- Published on Tuesday, 08 October 2013 15:26
Born on December 28, 1933, Charles Portis was raised and educated in various towns in southern Arkansas. Following service in the Marine Corps during the Korean War, he enrolled in the University of Arkansas in Fayetteville and graduated with a degree in journalism in 1958.
After his graduation, Portis worked for various newspapers as a reporter, including nearly two years at the Arkansas Gazette and four years at the New York Herald Tribune (which also employed Tom Wolfe, Lewis Lapham, and Jimmy Breslin at the time). After serving a year as the Herald Tribune’s London bureau chief and reporter, he left journalism in 1964, returned to Arkansas, and began writing fiction full time.
- Published on Friday, 17 January 2014 14:00
Isaac C. Parker was appointed United States District Judge for the Western District of Arkansas in 1875, a post he would hold for more than 21 years. Parker’s jurisdiction was extraordinary, encompassing half of Arkansas and all of Indian Territory, roughly 74,000 square miles. In this huge area, the court exercised jurisdiction over all criminal cases. Until 1891, the judgments of the court were final, with no appeal from a conviction.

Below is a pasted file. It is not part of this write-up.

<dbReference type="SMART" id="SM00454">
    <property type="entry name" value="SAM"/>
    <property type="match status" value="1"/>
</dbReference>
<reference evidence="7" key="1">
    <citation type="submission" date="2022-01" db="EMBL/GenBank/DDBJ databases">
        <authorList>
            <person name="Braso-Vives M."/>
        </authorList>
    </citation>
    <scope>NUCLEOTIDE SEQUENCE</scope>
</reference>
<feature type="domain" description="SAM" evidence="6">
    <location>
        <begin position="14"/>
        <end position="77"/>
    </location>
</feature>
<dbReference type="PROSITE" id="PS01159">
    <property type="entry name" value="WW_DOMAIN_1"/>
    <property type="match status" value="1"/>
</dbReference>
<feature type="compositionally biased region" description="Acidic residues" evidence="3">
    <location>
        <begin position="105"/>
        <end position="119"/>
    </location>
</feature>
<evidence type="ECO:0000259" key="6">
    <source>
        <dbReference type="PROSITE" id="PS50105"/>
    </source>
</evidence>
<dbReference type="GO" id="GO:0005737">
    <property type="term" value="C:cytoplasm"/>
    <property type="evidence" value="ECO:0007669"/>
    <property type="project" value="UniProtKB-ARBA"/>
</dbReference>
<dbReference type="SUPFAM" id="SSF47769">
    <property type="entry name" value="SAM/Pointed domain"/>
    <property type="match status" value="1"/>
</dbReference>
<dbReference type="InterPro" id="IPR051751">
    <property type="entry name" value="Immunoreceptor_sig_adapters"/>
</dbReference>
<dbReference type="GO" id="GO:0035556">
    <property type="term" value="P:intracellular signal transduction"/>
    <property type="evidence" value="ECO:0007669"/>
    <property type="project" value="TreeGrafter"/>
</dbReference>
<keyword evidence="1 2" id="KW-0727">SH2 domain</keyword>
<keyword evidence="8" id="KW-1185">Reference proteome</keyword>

- Published on Friday, 21 February 2014 16:16
Since its establishment by Congress in 1965, the National Endowment for the Arts has nearly half a century of supporting the arts through financial assistance of more than $4 billion via partnerships with state arts agencies, local leaders and philanthropists throughout the United States.
In 2007, the NEA launched a specific push to revitalize the study and celebration of literature with its campaign, The Big Read. The campaign, managed by Arts Midwest, provides competitive grants to support innovative reading programs in selected communities. In each case, communities will select one book as a central focus for programming, book discussions and other activities.
There are 36 selections from literature in The Big Read library, chosen by a group of experts.
- Published on Tuesday, 08 October 2013 15:36
The National Endowment for the Arts found the perfect setting for a Big Read devoted to True Grit when it awarded a 2014 grant to the Southeastern Public Library System of Oklahoma, SEPLSO. The Oklahoma settings in the novel—McAlester’s Store, Winding Stair Mountain, The Texas Road, the Choctaw Nation—are all located within the SEPLSO service area.
SEPLSO serves readers in Choctaw, Coal, Haskell, Latimer, LeFlore, McCurtain, and Pittsburg counties with libraries in Arkoma, Broken Bow, Poteau, Hugo, Coalgate, Hartshone, Heavener, Idabel, Wilburton, Valiant, McAlester, Spiro, Stigler, Talihina, and Wister. The Oklahoma Department of Tourism calls this area of the state Kiamichi Country.
- Published on Tuesday, 08 October 2013 15:16
The entire State of Oklahoma will be joining the Pioneer Library System in reading and celebrating Charles Portis's classic novel throughout 2014.
"When Pioneer suggested True Grit would be ideal for an Oklahoma One Book project, we jumped at the chance," said Bill Young, Public Information Manager at the Oklahoma Department of Libraries.
"We haven't had a statewide reading and discussion program since the Centennial Oklahoma Reads Oklahoma project from 2004 to 2007. That was very popular, and libraries have told us time and again they want another One Book program."